Avoiding problems like corrosion or premature failure makes the use of pressure sensors safe and maximizes the lifespan of the product. One of the keys to doing that is to ensure that a pressure sensor’s wetted parts – those which come in direct contact with potentially damaging liquids and gases – are built to withstand the effects of specific media in certain applications.
The materials used to build wetted parts are especially important in: • Drinking water storage and processing • Salt water/sea water exposure • Hydrogen exposure • Oil and gas production • Oxygen service • Refrigeration and air conditioning • Hazardous area use • Chemical processing Clearly, the requirements for wetted parts in these applications can vary dramatically, especially in regards to applicable standards or regulations. That’s why pressure sensor manufacturers usually design a product for a specific application or specify the wetted-parts material, such as 316L, Elgiloy, or titanium. It is also important to know if the sensor needs to comply with specific standards such as NACE MRE0175 or NSF.
Product descriptions with language such as “suitable for all common refrigerants except ammonia” and “suitable for oxygen service” address these issues. You have to consider the operational conditions when vetting an instrument’s compatibility with a specific application. It is important to account for prevailing pressure levels and temperature gradients. There is also the potential for additional accidental exposure to damaging media during installation. This is why the ultimate responsibility regarding the suitability of any device lies with the design engineer. The manufacturer can only provide material specifications or give general recommendations.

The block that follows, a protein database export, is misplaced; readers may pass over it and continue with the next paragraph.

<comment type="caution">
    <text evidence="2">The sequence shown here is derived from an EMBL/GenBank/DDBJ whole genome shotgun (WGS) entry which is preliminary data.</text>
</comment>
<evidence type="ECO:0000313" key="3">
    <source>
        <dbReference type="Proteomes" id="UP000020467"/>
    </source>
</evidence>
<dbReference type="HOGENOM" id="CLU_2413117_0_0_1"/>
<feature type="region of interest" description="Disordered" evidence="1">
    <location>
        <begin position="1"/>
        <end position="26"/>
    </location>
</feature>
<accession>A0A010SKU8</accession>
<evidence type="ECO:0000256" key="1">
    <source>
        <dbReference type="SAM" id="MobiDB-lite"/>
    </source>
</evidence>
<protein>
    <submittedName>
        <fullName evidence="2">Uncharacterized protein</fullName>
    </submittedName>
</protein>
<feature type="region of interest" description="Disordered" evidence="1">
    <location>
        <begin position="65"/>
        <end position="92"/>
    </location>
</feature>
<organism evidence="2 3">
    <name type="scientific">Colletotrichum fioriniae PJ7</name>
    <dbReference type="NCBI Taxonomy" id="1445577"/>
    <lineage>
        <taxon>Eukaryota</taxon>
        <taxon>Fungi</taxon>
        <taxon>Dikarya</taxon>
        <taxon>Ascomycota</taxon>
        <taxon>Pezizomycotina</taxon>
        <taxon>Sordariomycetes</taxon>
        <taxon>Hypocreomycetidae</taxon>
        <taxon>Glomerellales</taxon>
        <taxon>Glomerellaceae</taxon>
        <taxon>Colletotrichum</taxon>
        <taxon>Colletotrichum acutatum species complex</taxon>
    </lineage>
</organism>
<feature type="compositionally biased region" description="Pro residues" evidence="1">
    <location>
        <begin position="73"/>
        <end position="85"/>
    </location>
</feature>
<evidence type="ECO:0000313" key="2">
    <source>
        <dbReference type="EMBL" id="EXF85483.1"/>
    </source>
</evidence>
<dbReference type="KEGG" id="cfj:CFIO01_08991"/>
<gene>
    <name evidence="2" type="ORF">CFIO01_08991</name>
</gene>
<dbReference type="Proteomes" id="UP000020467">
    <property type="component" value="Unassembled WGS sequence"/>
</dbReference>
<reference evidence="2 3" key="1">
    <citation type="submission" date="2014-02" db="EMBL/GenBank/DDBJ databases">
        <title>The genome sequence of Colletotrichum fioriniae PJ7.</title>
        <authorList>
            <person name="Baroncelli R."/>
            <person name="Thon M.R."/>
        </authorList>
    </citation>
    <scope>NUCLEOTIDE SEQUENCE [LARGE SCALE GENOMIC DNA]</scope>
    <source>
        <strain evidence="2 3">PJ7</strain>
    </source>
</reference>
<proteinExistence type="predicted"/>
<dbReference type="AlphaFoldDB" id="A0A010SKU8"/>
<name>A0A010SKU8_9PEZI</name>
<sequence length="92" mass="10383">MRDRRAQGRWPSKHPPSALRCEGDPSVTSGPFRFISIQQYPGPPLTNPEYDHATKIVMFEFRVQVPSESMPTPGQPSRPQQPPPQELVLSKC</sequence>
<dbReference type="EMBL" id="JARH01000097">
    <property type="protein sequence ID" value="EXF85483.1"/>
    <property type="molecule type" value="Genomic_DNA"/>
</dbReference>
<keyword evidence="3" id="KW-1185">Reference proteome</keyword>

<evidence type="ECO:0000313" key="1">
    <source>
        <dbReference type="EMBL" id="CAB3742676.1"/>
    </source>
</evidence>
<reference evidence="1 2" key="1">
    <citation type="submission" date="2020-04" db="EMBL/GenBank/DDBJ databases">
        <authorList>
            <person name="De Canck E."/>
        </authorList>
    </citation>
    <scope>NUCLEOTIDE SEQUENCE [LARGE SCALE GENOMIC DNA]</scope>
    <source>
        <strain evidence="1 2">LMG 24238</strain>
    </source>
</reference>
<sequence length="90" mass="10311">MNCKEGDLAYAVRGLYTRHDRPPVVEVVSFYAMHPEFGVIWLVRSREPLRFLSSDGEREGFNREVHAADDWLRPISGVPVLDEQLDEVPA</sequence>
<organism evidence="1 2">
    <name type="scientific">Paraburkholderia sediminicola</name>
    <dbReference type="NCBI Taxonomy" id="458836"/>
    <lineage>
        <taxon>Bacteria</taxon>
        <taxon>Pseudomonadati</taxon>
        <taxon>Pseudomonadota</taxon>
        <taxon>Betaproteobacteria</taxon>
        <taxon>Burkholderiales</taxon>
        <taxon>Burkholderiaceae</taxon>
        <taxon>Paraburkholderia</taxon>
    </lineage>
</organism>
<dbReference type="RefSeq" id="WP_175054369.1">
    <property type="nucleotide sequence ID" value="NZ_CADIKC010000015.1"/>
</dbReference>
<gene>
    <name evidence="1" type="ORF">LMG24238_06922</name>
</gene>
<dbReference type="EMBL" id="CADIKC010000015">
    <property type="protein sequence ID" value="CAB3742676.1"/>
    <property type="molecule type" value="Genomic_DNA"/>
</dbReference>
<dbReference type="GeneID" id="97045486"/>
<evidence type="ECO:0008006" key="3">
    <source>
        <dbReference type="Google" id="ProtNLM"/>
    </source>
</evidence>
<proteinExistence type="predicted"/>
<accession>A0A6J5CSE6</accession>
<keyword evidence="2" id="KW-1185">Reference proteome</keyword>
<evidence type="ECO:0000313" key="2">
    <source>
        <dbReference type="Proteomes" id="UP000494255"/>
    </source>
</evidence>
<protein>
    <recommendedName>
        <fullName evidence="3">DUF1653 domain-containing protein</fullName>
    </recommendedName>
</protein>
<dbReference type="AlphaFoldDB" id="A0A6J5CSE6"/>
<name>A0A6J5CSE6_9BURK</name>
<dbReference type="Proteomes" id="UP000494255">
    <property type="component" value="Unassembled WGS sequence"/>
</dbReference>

Additionally, the FMEA (failure mode and effects analysis) of a specific application may reveal further points that need to be taken into consideration, especially in safety- or performance-critical uses. For example, what happens if the sensor fails due to overload or abuse? You need to know what will occur if the protective diaphragm or membrane in the device fails and corrosive/hazardous media invade other parts of the sensor, which could lead to contamination. And you need to understand the risk of internal parts or materials (fill fluids, for example) leaking into the process media. Each application presents its own challenges, which is why the individual compatibility of an instrument for a particular application needs to be carefully verified. Figure 1: Wetted parts of a pressure sensor are exposed to the media under pressure and need to be compatible. At WIKA, we design our products for particular markets and specific applications, and we put our instruments through extensive rounds of tests to ensure each one is the right match for its intended use. If you would like more information about WIKA pressure sensors, please visit our website for more information.